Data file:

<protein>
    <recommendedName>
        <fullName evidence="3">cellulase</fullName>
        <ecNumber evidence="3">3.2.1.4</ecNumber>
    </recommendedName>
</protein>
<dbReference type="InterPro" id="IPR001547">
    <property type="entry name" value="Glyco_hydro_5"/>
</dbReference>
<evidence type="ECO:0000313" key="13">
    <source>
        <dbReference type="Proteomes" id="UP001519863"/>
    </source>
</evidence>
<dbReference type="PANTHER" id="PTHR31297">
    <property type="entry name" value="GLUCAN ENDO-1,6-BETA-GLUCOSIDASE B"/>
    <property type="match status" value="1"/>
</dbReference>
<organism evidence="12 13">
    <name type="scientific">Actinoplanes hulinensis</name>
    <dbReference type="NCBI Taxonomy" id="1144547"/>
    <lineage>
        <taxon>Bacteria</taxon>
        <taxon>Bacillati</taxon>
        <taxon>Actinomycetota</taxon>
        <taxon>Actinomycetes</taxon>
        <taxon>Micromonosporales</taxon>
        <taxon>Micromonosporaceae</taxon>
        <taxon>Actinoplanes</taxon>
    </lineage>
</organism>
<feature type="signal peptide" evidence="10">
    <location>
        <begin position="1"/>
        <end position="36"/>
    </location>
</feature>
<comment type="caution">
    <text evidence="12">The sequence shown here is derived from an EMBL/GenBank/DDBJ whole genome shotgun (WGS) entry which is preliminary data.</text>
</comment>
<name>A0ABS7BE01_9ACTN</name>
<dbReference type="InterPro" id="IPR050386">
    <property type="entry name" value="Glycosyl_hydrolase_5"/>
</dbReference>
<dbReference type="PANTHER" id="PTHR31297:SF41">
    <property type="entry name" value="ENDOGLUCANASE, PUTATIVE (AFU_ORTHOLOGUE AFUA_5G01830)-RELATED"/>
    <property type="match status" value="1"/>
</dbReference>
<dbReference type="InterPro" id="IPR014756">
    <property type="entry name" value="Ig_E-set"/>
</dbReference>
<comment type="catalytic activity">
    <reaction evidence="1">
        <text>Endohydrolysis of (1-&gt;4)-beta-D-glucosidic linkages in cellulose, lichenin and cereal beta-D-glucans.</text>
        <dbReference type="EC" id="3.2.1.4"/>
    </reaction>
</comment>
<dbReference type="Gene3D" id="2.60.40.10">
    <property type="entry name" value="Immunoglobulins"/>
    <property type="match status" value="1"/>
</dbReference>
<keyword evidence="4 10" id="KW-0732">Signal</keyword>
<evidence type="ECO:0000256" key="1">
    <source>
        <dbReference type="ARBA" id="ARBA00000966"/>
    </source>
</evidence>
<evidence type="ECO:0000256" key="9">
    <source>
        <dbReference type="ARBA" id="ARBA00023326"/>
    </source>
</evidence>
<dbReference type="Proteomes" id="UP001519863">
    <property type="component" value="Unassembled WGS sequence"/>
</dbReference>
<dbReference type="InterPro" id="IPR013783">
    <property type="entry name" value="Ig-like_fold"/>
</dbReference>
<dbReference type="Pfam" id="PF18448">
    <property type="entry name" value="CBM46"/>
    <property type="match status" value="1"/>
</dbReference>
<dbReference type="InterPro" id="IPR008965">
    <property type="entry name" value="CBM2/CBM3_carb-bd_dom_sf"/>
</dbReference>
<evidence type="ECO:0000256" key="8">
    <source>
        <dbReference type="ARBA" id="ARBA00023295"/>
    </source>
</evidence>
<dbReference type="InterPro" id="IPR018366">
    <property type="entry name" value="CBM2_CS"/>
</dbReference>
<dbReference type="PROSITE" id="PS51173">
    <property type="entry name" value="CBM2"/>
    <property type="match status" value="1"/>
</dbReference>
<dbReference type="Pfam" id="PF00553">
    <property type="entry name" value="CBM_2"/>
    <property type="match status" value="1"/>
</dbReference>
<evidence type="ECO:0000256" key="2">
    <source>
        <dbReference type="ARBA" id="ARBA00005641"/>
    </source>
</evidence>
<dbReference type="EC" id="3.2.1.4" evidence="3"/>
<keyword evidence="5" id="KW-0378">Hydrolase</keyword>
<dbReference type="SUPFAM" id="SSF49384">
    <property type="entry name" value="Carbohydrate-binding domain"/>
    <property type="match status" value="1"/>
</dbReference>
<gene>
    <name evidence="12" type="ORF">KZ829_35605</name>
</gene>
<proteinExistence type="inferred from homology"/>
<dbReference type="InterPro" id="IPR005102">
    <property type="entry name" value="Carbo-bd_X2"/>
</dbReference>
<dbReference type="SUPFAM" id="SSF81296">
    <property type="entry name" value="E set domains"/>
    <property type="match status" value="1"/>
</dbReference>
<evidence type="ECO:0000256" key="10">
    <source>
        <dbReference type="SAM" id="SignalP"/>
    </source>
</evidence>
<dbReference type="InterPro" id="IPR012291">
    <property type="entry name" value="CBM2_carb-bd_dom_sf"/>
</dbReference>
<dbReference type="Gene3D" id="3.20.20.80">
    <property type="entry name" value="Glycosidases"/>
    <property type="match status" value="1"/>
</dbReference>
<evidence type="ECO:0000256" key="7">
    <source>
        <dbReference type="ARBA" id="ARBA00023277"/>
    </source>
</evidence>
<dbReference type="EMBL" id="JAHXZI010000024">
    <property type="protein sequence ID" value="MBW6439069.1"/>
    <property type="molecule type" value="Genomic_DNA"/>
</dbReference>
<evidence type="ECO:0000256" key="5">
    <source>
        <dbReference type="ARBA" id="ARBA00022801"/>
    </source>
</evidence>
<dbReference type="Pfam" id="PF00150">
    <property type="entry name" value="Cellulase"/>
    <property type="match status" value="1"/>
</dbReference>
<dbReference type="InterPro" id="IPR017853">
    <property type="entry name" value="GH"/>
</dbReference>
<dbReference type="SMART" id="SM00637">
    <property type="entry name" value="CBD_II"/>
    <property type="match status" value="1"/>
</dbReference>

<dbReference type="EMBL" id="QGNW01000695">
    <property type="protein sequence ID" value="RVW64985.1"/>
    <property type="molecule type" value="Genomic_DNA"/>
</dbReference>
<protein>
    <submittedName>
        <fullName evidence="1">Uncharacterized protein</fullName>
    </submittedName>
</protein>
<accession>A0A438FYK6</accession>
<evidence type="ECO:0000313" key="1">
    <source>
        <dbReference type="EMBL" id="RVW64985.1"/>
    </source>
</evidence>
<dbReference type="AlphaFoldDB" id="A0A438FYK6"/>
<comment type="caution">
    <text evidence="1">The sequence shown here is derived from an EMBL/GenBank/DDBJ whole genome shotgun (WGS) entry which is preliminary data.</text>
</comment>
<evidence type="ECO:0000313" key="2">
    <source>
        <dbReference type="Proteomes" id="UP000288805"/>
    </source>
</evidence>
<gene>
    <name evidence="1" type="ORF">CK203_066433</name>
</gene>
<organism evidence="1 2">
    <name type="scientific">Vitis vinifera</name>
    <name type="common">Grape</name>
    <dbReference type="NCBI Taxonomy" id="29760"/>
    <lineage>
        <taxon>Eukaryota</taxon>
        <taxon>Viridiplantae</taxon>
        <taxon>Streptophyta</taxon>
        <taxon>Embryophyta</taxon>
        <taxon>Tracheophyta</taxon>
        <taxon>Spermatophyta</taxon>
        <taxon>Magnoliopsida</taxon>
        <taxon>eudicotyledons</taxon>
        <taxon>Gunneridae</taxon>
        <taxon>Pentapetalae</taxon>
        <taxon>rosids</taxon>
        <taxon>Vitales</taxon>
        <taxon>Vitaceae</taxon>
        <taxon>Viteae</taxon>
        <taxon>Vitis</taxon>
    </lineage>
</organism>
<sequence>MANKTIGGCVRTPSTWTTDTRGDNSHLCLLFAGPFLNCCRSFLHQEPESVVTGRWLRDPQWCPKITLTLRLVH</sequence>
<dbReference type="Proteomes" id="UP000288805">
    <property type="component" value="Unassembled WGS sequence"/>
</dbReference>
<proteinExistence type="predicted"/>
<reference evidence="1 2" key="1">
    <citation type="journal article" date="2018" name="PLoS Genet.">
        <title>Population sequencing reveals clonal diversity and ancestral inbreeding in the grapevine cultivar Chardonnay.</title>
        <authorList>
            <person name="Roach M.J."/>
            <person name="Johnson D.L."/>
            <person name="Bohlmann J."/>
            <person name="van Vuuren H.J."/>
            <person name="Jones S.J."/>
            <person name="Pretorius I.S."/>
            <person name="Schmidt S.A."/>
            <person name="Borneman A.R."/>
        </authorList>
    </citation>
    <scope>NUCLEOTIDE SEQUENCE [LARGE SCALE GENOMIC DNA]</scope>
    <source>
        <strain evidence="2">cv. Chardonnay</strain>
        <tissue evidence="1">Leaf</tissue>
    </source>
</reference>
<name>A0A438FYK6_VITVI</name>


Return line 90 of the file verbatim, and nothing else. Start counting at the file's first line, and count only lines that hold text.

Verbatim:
</evidence>